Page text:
Garlic mustard is among the most problematic invasive species in Eastern Deciduous Forests and is assumed to cause declines in native species abundance and richness. Additionally, garlic mustard was shown to suppress the mycorrhiza mutualism in the field and in greenhouse experiments.
We established 240 study plots in 2004 to evaluate intraspecific competition in garlic mustard and the effect of garlic mustard removal on native vegetation and mycorrhizae. From 2005 to 2009, second-year garlic mustard plants were annually removed from one-third of the plots early in the growing season (March 4-8) before garlic mustard seeds germinated and most native groundlayer species were actively growing or in mid May (15-18), after garlic mustard plants bolted and native plants were well established. The remaining plots were un-manipulated controls. Percent cover of all plant species in all plots was recorded in mid- to late-May from 2004 to 2009. Sampling was also conducted in mid-April in 2008 to assess the effect of garlic mustard removal on early spring flora. In 2009, mycorrhizal inoculum potential (MIP) for arbuscular mycorrhizal fungi (AMF) was analyzed in a subset of experimental plots.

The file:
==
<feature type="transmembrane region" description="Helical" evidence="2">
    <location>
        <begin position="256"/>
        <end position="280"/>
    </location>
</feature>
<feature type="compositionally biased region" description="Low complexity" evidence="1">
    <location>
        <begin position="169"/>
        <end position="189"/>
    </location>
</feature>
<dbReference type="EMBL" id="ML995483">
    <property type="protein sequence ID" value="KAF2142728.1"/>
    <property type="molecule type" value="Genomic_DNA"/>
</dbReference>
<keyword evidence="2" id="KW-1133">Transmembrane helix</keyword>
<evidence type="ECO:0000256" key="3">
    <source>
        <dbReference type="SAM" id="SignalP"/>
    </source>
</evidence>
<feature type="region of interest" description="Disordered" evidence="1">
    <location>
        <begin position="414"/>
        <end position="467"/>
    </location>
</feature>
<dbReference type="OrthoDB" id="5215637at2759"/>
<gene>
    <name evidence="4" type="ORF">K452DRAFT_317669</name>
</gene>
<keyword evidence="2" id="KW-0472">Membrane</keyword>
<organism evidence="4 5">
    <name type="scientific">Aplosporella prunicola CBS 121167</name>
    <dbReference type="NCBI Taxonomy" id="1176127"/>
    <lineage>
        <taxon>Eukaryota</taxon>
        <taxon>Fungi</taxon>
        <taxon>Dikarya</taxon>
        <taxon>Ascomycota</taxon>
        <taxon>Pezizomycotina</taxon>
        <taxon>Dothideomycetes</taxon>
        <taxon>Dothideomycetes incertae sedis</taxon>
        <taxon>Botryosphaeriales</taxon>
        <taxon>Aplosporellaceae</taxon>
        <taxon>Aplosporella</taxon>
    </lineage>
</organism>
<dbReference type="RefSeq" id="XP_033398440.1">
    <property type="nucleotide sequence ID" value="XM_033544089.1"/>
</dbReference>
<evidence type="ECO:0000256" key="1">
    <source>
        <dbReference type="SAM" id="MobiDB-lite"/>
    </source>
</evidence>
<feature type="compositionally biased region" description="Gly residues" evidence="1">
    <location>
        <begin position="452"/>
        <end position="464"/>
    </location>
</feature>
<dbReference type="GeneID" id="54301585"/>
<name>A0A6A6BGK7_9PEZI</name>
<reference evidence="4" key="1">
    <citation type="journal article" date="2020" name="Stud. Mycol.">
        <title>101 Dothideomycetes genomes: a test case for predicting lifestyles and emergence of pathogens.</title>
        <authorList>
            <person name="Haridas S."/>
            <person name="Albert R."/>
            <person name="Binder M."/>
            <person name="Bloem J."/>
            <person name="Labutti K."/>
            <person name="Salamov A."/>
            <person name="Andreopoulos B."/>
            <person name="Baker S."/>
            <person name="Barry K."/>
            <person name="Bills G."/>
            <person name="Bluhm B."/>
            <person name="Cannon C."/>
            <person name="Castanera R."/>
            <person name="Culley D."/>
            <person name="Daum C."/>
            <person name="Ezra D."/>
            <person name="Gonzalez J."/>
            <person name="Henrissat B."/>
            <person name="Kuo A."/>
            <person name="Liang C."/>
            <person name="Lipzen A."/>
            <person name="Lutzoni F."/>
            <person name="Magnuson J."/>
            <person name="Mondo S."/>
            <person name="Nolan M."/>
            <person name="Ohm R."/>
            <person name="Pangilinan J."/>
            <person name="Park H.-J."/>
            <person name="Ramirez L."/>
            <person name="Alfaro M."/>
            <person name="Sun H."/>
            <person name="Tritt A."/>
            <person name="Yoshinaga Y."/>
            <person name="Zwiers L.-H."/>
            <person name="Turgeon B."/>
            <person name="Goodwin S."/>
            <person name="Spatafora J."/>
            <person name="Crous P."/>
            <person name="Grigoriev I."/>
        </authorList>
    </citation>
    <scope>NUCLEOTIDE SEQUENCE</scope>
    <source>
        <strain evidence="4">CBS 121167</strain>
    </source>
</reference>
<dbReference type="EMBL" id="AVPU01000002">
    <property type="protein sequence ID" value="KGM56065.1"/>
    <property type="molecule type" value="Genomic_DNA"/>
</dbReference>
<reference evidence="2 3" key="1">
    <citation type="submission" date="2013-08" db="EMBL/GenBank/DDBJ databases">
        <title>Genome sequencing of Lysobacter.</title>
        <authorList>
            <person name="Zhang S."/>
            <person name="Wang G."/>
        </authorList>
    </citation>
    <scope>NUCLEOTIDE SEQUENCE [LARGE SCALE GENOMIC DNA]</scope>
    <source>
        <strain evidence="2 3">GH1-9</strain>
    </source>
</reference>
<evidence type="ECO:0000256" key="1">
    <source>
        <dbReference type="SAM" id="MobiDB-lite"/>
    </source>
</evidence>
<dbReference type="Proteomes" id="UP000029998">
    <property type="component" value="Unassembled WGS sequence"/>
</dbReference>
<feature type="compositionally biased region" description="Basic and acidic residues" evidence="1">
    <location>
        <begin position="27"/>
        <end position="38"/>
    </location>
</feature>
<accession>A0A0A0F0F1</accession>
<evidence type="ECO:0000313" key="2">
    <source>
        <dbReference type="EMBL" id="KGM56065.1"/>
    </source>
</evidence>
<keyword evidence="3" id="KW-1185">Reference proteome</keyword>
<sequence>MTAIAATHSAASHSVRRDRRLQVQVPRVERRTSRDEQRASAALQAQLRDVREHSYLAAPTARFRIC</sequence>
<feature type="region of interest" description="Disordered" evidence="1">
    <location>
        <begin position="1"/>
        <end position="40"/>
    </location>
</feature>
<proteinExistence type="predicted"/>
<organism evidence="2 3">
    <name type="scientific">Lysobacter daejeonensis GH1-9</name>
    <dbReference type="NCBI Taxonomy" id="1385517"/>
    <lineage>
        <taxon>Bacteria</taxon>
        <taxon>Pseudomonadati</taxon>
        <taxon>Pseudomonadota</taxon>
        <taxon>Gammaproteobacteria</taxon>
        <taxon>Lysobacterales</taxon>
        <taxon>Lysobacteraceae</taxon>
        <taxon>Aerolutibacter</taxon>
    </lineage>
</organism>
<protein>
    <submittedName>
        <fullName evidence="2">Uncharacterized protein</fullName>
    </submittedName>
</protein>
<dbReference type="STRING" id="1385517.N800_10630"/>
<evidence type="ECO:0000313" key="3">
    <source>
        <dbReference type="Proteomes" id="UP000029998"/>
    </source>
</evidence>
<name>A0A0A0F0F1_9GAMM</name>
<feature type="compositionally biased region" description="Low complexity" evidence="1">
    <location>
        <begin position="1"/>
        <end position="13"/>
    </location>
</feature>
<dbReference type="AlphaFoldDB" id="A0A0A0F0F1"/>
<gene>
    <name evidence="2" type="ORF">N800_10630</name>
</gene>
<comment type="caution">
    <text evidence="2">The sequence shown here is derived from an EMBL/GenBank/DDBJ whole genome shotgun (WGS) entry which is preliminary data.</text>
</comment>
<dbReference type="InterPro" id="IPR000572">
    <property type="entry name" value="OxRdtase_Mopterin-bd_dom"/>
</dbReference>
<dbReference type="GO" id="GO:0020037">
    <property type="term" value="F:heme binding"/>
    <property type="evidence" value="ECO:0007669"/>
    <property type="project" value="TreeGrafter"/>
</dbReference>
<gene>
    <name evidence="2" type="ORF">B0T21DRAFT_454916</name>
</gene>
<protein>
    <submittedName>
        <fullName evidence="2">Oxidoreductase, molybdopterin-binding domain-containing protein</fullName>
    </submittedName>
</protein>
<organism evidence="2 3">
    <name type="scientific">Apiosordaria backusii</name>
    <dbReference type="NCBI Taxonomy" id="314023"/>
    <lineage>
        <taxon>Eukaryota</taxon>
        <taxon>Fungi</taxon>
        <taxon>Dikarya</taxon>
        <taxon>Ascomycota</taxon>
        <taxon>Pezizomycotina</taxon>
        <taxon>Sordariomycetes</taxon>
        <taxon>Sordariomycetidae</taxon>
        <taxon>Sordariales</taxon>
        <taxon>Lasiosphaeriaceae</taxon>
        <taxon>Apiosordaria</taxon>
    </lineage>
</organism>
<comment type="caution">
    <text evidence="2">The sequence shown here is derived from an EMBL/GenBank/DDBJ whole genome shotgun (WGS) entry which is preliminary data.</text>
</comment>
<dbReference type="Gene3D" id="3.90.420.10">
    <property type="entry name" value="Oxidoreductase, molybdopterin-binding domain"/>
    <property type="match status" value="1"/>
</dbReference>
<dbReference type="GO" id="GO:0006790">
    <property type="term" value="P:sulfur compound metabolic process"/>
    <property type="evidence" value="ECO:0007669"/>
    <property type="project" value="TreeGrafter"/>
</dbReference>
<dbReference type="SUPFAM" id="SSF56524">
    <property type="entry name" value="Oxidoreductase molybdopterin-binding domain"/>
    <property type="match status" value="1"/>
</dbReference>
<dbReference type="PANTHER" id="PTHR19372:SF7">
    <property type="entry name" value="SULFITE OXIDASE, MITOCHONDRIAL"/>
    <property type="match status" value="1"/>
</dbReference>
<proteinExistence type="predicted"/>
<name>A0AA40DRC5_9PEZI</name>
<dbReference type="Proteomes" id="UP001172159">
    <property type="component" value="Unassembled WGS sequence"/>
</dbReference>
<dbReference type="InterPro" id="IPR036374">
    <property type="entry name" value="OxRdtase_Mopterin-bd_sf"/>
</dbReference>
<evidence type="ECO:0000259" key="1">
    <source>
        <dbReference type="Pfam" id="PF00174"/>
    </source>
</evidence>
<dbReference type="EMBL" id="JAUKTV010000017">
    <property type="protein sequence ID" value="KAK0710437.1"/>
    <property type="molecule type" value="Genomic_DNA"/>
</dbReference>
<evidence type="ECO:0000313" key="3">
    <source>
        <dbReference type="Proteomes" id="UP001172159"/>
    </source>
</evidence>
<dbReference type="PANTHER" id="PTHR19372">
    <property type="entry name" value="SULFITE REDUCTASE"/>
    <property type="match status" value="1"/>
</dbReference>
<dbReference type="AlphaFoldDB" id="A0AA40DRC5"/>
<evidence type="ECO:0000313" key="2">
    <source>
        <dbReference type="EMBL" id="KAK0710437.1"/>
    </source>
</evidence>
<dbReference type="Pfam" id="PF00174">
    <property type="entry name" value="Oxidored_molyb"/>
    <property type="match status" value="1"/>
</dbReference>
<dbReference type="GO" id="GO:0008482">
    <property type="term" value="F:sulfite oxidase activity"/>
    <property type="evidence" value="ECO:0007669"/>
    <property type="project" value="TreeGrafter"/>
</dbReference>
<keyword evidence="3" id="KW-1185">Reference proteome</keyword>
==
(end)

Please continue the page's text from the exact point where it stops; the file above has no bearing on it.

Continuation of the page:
Early removal of second-year garlic mustard plants resulted in increased cover of first-year plants compared to late removal and controls in 2006 indicating that second-year plants are strong competitors with first-year plants. This intraspecific competition leads to alternating dominance of first- and second-year plants within patches of garlic mustard. However, by 2007 early- and late-removal treatment plots had less cover of first-year plants than the control presumably resulting from reduced seed input due to removal of second-year plants and a decline in the seedbank on removal plots. From 2004 to 2007 no differences were found in cover of native species between control and garlic mustard removal plots. However, early surveys in 2008 (April 19-20) found increased percent cover of native plants in early removal plots (16.7±1.1%) compared to late removal (9.7±1.1%) and controls (10.3±1.1%). In 2009, summer dominant species increased in garlic mustard removal plots (104.5±2.6%) relative to controls (95.1±3.7%), and MIP was higher in removal plots than controls (25.7±2.3% and 18.3±2.0%, respectively). Our results provide the first evidence that mycorrhizae recover following garlic mustard removal and suggests recovery of native plant communities following management of garlic mustard invasion may take at least four years and may be associated with recovery of the mycorhiza symbiosis.